September 3, 2016

Here's to Twenty Years in Testing!

With all that's been going on lately, I missed a very important anniversary...

As of last month, I have spent twenty years in the software testing industry.

How I Started: From a Computer Science Major to a QA Engineer

Unsure how I wanted to apply my Computer Science degree, I left college for a bit during my Junior year at Bridgewater State. Businesses were just starting to invade the web, causing the early pioneers of this new electronic frontier to grumble.

Demand was so high to find people to staff these new "dot.coms", placement agencies were called in to weed through job applications and find good candidates. I found myself at one of these agencies, Sally Silver Contract Services. After testing my analytical skills and reviewing my technical background, some code samples of work I was doing in the classroom, and a rough portfolio from when I spent two years in a college job as a graphic artist / desktop publisher, they asked me, "Have you ever heard of 'Quality Assurance'? Oracle has a new division in Massachusetts, a three month contract position with an option for extension..."

Back to School: Finishing BSCS, and Earning Masters of Software Engineering

That was my first assignment as a QA contract consultant, back in August 1996. I finished up my BSCS/ Theatre Minor in 1999. My Masters of Software Engineering from Brandeis in 2008 helped me understand the entire software development life cycle, where for one semester I could be a database developer, and for another, a project manager.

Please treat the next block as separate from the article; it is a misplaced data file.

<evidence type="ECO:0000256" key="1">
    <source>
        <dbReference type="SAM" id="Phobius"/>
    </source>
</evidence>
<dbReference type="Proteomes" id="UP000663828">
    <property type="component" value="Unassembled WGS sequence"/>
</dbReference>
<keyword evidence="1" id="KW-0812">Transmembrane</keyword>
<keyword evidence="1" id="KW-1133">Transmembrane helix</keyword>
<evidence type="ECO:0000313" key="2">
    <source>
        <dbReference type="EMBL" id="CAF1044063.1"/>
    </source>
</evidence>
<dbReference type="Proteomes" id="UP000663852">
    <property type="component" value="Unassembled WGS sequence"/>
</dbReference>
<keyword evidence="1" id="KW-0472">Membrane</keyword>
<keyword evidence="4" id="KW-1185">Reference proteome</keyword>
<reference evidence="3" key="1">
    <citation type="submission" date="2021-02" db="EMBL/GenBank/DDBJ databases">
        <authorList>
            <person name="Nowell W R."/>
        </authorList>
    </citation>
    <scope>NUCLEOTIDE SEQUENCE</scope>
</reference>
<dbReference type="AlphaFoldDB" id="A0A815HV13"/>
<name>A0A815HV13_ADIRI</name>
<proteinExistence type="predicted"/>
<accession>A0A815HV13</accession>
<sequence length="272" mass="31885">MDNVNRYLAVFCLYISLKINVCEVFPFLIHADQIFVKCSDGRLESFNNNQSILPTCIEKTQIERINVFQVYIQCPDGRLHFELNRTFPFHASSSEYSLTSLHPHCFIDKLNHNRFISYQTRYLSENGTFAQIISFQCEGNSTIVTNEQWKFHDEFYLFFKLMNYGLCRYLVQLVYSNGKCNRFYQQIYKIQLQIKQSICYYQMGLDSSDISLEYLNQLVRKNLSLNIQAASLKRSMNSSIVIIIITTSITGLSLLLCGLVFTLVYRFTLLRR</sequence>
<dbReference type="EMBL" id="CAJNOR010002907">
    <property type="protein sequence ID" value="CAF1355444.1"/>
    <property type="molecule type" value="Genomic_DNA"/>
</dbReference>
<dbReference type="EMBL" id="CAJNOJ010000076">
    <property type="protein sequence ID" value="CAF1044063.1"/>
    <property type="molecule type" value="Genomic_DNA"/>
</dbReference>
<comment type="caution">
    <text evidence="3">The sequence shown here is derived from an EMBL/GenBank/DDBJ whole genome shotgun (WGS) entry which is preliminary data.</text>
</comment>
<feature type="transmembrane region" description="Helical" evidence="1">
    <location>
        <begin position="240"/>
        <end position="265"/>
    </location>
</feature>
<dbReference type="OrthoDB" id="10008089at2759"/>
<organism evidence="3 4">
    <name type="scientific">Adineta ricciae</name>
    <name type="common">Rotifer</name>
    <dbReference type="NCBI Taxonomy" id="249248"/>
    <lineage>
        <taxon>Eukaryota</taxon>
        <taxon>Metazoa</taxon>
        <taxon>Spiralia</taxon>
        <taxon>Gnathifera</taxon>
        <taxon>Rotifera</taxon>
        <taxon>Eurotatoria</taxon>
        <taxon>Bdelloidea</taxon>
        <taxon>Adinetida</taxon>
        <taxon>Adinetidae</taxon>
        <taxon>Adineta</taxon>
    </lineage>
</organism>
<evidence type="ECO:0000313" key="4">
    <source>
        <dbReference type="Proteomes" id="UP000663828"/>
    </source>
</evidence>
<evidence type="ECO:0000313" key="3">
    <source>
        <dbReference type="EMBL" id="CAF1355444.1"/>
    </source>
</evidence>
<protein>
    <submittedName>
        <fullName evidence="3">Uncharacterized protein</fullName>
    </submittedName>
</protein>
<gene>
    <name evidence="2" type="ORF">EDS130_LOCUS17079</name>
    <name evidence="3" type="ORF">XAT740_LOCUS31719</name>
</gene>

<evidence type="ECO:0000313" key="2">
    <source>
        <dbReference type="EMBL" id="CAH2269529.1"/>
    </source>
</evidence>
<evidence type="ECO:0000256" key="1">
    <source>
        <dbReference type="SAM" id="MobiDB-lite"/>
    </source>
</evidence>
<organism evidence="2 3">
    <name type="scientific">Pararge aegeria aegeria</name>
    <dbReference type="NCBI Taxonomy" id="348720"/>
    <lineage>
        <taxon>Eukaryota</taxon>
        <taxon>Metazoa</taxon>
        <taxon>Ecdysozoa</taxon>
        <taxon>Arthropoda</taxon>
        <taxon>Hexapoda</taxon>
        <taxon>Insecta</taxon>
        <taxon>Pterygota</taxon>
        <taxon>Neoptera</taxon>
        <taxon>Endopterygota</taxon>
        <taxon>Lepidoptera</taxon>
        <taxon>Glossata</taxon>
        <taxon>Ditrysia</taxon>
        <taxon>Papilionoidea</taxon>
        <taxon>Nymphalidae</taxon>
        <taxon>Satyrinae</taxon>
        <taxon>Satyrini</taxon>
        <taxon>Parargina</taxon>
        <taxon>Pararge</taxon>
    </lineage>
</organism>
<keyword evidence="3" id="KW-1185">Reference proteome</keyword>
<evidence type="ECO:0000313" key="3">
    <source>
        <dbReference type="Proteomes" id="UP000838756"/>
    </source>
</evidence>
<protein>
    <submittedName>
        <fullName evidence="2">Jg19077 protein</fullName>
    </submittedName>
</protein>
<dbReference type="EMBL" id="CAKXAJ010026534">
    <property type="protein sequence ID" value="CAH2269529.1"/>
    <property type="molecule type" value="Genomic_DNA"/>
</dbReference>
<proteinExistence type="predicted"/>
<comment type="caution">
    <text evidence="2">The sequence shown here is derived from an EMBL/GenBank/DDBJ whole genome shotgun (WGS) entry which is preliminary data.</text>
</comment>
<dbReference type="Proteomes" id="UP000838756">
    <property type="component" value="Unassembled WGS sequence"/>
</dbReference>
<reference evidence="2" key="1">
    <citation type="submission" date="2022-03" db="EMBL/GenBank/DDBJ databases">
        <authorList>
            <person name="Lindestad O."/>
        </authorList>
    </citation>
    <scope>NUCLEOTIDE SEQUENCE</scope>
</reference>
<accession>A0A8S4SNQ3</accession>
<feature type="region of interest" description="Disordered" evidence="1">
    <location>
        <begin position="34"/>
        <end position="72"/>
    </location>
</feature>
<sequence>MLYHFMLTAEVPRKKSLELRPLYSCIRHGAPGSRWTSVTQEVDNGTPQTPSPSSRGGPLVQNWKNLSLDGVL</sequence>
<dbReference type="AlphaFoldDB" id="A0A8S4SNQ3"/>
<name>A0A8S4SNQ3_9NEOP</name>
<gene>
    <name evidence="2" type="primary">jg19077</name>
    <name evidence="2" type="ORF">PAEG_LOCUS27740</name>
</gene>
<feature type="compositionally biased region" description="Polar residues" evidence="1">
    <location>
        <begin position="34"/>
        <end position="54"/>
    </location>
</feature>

This technical skillset has served me well, even before I became an automation developer, allowing me to develop good working relationships with developers, project managers, and user experience designers, and its helped me hit-the-ground-running with projects.

Why I'm Passionate About QA

I've always loved QA! Networking with:

  • Project managers to test the requirements
  • Developers to test the product
  • User experience people to see how we can make the product more intuitive
  • Marketers to make sure we are building a product that meets the customer's needs
... My most important role as a QA Engineer is to be an end-user advocate.

Changes in Software Testing

Right now we're seeing some interesting changes in software testing:

  • Developers and System Administration and QA are being smooshed into "DevOps". 
  • Traditional QA manual testing roles are being rewritten, with the one-two punch of open-source automated testing tools and continuous integration, where QA teams are being ramped up to learn how to code. 

Adapting To Change

I am also seeing interesting changes in my role in QA. I now seem to be a published writer, working on my third Automation Development article for which should be published in a few weeks.

I've switched from being a manual to an automated tester. Maybe in a few years I can become a Software Developer in Test, or maybe a QA Manager. I miss when I was acting as a QA Lead for an offshore team of five manual mobile testers. That was fun! ... Whatever the future brings, I am looking forward to it. 

Here's to the next Twenty Years in Testing!

-T.J. Maher
Sr. QA Engineer

// Software QA Engineer since 1996.
// Working with Selenium WebDriver since 2014.
// Follow Adventures in Automation and Like us on Facebook!

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